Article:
The Field Trip

“Good morning, Miss Dalrymple. I’m sorry to have to bring you in today,” Vice Principal Greenleaf said in his most solemn voice.
“Morning, sir. Don’t be sorry. My old auntie Daisy always said any day you wake up is a good day.”
The young teacher’s cheerful disposition radiated in the shaded administrative office. Greenleaf adjusted his tie with nervous fingers.
“So would you like to explain your side of the events from Friday’s field trip?” Greenleaf tented his hands, the picture of solemnity.
Folding her arms, Dalrymple smiled sweetly. “No not really.”
“What! You! what,” the vice principal spluttered. “I’ve been flooded with complaints from upset parents this morning. Don’t you want to defend yourself.”
Dalrymple smiled more sweetly. “No, sir, not really.”
They stared across Greenleaf’s nicely polished black walnut desktop. Greenleaf raked his hair then smoothed it.
“Okay okay Miss Dalrymple, what happened at the gallery on Friday.”
“I took my fifth grade class to the children’s book illustration exhibit at the Honeycutt Museum. Lovely exhibit and my kids will be making their own books this week. I want them to tell their own stories, sir. The installation was in the John William Wilcox room in the Norton wing and of course I explained how Wilcox was this county’s sheriff was known for letting Boss Man Norton get away with literal murder and these families both made money exploiting sharecroppers. And that money brought respectability and prestige.” The teacher continued smiling with serious cool eyes.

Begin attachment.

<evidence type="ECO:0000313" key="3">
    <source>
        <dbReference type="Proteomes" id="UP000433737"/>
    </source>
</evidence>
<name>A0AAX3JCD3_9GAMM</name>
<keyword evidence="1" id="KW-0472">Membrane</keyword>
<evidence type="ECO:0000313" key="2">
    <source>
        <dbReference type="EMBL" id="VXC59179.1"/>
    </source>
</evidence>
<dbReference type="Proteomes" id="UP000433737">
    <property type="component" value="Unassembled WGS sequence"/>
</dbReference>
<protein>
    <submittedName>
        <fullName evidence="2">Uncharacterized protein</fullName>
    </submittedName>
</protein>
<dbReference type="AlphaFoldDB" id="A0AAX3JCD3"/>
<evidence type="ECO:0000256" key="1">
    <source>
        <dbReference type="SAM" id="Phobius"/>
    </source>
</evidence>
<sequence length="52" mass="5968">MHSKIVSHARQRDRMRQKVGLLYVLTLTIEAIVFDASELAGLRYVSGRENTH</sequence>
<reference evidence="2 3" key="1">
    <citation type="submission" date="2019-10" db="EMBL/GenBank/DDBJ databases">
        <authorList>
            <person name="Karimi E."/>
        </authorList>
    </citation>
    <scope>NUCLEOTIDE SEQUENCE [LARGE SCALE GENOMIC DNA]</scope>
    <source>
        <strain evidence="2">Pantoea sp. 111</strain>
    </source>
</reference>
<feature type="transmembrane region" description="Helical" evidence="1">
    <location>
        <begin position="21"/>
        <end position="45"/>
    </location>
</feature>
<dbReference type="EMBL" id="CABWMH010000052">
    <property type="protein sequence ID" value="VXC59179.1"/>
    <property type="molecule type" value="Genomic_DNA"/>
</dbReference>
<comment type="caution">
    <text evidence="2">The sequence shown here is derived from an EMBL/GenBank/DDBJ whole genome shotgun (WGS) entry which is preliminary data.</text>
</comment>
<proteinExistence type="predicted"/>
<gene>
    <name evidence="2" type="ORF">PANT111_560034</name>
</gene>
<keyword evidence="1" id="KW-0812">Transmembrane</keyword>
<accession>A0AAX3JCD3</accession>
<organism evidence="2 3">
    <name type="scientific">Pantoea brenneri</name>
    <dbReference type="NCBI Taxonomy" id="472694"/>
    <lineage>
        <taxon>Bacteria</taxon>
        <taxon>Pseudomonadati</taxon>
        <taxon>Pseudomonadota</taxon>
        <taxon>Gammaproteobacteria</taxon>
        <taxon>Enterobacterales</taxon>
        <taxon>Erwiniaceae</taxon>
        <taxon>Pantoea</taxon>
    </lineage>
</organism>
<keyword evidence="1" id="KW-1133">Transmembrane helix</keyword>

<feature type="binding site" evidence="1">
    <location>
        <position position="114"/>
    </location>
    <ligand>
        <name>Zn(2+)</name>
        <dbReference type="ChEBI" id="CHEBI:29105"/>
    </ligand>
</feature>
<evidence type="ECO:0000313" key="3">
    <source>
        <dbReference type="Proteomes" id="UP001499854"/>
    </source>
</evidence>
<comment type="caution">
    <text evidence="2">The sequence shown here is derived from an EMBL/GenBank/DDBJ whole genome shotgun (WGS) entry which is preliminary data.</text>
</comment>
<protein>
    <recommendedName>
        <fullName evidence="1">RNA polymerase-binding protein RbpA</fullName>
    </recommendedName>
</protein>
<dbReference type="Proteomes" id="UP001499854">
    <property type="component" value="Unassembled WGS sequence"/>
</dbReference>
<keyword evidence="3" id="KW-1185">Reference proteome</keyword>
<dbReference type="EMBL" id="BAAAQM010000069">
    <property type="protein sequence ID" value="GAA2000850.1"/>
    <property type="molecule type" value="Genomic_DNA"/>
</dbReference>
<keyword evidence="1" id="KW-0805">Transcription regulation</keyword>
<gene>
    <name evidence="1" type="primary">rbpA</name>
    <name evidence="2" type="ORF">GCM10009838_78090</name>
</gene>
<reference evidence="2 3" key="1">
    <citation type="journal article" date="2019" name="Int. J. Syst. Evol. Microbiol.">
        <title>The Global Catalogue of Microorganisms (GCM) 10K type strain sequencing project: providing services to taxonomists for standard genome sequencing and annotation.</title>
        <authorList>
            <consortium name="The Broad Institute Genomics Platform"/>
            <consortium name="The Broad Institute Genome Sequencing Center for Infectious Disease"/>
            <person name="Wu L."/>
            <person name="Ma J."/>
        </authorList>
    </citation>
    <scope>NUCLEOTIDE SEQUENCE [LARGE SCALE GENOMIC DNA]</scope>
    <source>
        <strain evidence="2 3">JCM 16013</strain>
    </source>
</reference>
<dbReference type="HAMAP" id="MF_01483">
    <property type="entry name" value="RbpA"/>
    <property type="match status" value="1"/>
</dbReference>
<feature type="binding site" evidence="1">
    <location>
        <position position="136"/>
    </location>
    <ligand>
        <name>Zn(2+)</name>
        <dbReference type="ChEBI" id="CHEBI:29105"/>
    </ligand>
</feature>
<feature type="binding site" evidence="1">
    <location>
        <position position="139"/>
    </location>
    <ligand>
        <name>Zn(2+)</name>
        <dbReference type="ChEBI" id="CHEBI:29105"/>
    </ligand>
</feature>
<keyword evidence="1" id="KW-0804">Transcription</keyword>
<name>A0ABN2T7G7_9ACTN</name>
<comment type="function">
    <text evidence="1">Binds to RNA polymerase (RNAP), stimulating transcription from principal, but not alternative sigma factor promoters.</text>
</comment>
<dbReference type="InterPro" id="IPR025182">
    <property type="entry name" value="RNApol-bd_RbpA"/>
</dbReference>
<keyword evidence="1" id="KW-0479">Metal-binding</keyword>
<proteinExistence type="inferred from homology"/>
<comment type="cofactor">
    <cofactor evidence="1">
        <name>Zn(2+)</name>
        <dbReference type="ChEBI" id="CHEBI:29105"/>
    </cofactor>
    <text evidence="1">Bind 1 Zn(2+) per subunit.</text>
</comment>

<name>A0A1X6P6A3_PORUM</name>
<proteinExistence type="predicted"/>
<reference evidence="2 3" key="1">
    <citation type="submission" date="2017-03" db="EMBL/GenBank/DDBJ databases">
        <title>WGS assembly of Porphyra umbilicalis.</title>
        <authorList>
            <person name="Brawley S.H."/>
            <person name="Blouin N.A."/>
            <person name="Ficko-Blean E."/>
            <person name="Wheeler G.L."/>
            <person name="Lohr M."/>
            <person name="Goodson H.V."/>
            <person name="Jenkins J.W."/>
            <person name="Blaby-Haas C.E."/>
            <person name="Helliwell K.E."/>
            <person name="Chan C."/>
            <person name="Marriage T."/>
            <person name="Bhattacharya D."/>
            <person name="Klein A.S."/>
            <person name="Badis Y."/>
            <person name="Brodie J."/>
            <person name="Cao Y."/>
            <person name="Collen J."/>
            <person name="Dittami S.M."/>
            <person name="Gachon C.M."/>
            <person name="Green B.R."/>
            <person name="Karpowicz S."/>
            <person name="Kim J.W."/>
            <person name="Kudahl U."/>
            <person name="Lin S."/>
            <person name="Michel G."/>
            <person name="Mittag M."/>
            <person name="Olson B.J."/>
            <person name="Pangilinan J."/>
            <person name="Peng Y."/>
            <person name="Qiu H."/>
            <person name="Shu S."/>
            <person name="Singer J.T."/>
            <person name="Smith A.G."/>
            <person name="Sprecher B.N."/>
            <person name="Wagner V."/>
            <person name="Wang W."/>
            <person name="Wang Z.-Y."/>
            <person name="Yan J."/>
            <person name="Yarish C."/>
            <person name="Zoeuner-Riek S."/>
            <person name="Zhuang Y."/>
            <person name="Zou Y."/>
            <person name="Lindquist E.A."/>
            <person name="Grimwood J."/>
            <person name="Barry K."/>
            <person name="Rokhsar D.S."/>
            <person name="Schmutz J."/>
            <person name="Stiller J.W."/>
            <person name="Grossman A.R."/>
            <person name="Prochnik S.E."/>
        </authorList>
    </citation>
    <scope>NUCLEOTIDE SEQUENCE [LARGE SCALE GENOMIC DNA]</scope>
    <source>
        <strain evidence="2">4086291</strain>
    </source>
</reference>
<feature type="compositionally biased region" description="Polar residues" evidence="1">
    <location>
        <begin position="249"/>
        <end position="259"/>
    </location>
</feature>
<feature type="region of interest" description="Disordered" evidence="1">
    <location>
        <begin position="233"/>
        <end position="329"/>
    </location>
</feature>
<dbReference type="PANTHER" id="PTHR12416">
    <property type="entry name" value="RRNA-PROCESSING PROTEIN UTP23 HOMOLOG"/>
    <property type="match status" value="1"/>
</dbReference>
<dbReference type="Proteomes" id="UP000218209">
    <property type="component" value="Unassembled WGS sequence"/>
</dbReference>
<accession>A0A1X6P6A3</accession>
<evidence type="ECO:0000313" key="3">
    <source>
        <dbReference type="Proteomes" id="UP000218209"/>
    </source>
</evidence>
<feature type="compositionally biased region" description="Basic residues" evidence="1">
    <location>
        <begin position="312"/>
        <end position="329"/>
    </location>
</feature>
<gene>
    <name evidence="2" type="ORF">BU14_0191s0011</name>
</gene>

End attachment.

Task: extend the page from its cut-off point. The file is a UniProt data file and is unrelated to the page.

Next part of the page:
“Now Miss Dalrymple can I call you Dahlia? Dahlia don’t you think that went too far? We don’t want to stir up bad feelings or make people uncomfortable.”
“Well Nathan I wasn’t stirring. I was teaching local history. It’s important to know where we are by understanding where we come from. I’ve got 24 kids and they went home excited to write, excited to ask their families about their histories. Maybe one of my kids will be a writer or a historian maybe we will hear stories from people whose stories we never hear. I had over twenty positive emails this weekend so no stirring, just teaching Nathan.”
Mouth agape, vice principal Greenleaf slumped back.
“I better run along now. I have to prepare the paperwork for our next trip. We’re going to the library, the Robert E. Lee Memorial library. Morning Nathan.”

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